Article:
Former Iowa politician, Christopher Rants, now head of an organization calling itself the Main Street Fairness Coalition, lobbied the Pa. House Appropriations Committee on Tuesday telling it that Internet sales are costing the state about $706 million in lost sales taxes.
The MSFC, until recently called the e-Fairness Coalition, is a well-funded lobbying group comprised of large brick-and-mortar retailers, shopping centers and publicly traded real estate investment trusts. The goal of the MSFC is to “level the playing field” and “eliminate the unfair tax advantages” that are not available to traditional retailers.
Essentially, the privately-funded group wants Congress to overturn long-standing laws governing the collection of sales tax on mail-order and Internet retailers. Cash-starved states are looking at the taxes as new source of revenue to help offset massive budget deficits.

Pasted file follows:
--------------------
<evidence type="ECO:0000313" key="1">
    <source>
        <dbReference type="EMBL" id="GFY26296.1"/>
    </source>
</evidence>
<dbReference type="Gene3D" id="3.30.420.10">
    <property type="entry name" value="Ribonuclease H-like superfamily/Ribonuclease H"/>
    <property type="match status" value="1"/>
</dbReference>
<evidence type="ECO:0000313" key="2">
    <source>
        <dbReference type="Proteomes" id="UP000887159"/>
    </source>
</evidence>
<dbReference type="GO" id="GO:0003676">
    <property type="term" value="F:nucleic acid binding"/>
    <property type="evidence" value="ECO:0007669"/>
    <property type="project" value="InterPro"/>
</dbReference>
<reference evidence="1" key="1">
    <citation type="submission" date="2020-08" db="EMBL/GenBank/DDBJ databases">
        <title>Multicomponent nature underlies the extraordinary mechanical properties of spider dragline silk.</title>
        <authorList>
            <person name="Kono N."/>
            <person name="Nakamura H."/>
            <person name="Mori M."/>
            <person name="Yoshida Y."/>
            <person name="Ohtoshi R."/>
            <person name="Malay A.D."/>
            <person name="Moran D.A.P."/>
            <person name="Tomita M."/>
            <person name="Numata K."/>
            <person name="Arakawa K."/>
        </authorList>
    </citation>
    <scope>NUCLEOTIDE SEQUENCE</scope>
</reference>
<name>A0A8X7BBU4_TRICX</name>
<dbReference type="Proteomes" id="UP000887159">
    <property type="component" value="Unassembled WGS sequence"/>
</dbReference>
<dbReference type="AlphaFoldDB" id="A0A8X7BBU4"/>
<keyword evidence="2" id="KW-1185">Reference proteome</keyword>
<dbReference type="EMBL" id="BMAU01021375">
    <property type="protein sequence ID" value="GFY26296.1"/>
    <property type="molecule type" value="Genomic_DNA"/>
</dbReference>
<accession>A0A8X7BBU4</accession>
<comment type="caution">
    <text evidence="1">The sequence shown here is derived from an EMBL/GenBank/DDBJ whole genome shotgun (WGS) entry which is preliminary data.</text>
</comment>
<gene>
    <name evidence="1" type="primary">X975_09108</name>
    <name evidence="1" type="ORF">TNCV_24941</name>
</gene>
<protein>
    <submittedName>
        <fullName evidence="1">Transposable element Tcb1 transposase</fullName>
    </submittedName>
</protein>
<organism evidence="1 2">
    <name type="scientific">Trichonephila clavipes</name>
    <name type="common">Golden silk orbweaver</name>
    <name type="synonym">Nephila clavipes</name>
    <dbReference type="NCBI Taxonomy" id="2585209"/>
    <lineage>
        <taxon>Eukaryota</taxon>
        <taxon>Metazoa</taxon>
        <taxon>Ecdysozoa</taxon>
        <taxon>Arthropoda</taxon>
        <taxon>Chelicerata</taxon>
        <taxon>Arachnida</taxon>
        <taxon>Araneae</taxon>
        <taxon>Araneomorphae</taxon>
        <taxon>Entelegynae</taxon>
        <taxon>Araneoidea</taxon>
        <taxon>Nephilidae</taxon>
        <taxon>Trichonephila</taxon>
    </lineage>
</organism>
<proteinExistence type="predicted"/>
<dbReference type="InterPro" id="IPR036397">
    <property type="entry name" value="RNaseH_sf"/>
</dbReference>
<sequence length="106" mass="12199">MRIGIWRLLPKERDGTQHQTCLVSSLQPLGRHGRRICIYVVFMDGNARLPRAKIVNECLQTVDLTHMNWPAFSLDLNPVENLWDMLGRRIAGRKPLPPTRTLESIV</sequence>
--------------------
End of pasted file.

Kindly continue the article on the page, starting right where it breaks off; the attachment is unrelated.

Currently, federal law protects online retailers from having to collect sales tax on goods they ship to states in which they do not have a physical presence. A 1992 court decision, Quill v. North Dakota, established the law, which at the time applied to catalogue sales, although has been interpreted to also include Internet sales.
Rants told lawmakers that 24 states have signed on to a program that would allow them to collect the tax for each other, and asked that Pennsylvania be the 25th member of the group. The state would have to agree to conform its definition of taxable items to a uniform set of rules adopted by all states in the group.
States would also have to provide software to smaller retailers to allow them to more easily collect the sales taxes.
Existing laws in most state require residents to file a “use tax” return, to declare goods that are purchased out-of-state, and shipped to an address within the state. The number of taxpayers that file return in each state that require it are typically small.
Last month, Illinois became the first state to announce that it would require residents to declare out-of-state purchases on their individual Illinois state tax returns. Tax authorities there said they planned on auditing purchases made by individuals, and would assess interest and penalties on taxpayers that fail to report purchases